The European energy ministers have ratified by a majority the regulation on the ban on internal combustion engines powered by petrol and diesel in 2035.
Italy abstained in the vote on the final ratification, according to what emerges from the final report of the vote in the Energy Council. Together with Rome, Sofia and Bucharest also abstained
on the agreement ratified by a majority of EU ministers. The only negative vote was cast by Poland.
Germany, on the other hand, is in favour, after the agreement on the future use of e-fuels reached over the weekend with the European Commission.
In the meantime, the first agreement between the Council and the EU Parliament for the construction of electric and hydrogen recharging stations for cars and heavy vehicles on the main road networks of EU countries. The European Parliament made it known.
Under the agreement, charging stations for electric cars will have to be installed every 60 kilometers by 2026 on the main road axes indicated in the priority European transport networks (TEN-T). For heavy vehicles and coaches, recharging stations must be installed every 120 kilometers by 2028. Hydrogen distribution systems must instead be installed every 200 kilometers by 2031.
The agreement provides that individual countries present national plans for achieving the indicated objectives but also the possibility of exceptions for the most disadvantaged areas, islands and roads with little traffic.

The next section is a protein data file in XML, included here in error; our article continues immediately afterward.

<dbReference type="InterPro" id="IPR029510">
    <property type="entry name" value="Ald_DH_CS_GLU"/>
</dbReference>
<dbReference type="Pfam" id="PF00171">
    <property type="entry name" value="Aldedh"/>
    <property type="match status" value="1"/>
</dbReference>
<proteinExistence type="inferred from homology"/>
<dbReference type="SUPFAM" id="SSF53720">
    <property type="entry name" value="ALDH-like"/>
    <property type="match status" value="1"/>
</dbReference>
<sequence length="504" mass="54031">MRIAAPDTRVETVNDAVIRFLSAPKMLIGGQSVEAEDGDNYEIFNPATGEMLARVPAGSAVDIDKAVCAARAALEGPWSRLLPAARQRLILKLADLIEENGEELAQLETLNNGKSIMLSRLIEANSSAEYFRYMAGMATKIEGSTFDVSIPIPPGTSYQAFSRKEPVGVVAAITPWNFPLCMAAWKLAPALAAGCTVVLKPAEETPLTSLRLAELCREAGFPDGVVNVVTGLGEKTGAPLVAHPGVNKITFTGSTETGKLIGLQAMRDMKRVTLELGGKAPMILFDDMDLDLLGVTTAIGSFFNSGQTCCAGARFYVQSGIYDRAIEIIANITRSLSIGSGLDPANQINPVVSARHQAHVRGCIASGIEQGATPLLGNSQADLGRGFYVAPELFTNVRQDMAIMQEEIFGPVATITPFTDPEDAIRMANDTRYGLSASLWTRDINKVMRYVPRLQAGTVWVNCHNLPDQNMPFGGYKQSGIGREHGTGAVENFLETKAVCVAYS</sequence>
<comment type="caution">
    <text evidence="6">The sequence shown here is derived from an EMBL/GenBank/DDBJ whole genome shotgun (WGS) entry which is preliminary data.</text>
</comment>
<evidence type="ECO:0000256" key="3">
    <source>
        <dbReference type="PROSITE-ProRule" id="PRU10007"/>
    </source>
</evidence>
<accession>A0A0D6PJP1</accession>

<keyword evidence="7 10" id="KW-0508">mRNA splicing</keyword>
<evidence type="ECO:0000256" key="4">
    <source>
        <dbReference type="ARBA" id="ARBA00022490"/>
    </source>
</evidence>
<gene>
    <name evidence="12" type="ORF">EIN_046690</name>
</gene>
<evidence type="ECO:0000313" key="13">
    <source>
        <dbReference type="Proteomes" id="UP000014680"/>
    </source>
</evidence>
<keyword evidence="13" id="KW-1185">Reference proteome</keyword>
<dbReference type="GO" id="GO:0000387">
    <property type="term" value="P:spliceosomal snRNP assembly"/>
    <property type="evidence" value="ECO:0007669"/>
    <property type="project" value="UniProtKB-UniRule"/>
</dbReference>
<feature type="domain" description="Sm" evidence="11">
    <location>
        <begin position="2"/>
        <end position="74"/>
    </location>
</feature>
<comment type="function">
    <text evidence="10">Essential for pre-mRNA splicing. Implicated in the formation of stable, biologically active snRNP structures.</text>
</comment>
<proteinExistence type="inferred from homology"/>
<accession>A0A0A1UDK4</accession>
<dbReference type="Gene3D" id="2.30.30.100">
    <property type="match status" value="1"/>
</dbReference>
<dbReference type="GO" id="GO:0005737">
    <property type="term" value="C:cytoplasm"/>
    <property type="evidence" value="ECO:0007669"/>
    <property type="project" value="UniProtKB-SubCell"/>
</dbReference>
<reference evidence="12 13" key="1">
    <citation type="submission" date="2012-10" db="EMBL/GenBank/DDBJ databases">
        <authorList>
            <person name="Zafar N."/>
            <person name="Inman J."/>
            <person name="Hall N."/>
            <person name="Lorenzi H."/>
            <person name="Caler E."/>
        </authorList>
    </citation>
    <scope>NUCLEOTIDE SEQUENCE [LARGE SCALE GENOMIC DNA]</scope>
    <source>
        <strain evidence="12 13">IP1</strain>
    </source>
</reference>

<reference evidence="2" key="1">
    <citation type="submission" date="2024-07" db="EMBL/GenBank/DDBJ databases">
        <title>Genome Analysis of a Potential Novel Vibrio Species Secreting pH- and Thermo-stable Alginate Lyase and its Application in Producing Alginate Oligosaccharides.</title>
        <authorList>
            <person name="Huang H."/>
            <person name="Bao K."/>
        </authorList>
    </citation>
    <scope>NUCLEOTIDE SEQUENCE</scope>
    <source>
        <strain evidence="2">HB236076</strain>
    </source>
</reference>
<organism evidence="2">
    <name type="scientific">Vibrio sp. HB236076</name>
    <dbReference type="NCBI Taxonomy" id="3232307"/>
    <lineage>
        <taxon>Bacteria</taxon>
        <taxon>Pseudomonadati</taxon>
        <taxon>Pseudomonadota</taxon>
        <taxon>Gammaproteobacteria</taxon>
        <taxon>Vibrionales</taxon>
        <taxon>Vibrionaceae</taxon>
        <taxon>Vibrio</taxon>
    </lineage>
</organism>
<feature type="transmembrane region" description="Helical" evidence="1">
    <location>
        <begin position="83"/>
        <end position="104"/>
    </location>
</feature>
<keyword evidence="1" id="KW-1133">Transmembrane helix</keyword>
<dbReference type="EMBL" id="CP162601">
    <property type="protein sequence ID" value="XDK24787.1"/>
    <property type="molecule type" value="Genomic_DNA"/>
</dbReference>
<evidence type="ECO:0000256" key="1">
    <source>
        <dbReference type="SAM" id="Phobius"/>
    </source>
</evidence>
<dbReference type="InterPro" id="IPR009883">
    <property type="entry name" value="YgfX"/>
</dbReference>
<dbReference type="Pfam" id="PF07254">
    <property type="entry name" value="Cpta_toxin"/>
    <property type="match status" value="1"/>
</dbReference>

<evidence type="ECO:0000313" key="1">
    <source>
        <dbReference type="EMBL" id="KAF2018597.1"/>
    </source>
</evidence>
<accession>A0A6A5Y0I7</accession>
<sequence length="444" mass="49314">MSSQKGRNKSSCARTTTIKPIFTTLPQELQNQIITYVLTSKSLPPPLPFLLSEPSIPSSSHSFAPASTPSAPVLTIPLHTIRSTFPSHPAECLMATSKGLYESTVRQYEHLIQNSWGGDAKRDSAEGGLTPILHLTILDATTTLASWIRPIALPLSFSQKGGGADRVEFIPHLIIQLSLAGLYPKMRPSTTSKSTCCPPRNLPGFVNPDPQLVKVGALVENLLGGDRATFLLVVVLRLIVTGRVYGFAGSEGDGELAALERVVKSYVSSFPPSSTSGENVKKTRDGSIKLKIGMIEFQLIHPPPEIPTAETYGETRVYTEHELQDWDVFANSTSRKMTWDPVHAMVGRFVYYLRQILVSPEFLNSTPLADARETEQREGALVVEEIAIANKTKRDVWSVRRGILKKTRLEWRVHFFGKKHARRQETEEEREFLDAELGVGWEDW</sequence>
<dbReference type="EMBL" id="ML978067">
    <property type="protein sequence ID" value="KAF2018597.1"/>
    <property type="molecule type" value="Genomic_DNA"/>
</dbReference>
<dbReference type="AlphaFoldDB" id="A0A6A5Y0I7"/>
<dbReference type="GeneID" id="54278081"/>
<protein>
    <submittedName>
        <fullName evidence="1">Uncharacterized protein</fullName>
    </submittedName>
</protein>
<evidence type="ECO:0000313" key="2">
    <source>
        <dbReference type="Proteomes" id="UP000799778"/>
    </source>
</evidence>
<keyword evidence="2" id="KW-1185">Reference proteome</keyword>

“The new rules – commented the rapporteur of the European Parliament, the German socialist Ismail Ertug – will contribute to the creation of new infrastructures for alternative fuels without further delays and will ensure that the use and refueling of new generation cars is equally simple and convenient as for petrol vehicles”.
The agreement, before becoming definitive, will now have to be examined and approved by the ambassadors of the 27 and by the Council as well as by the transport commission and the plenary of the European Parliament.
‘I don’t think e-fuels will be successful, they are too expensive for an average European citizen’, says Deputy Prime Minister Ribera (ANSA)
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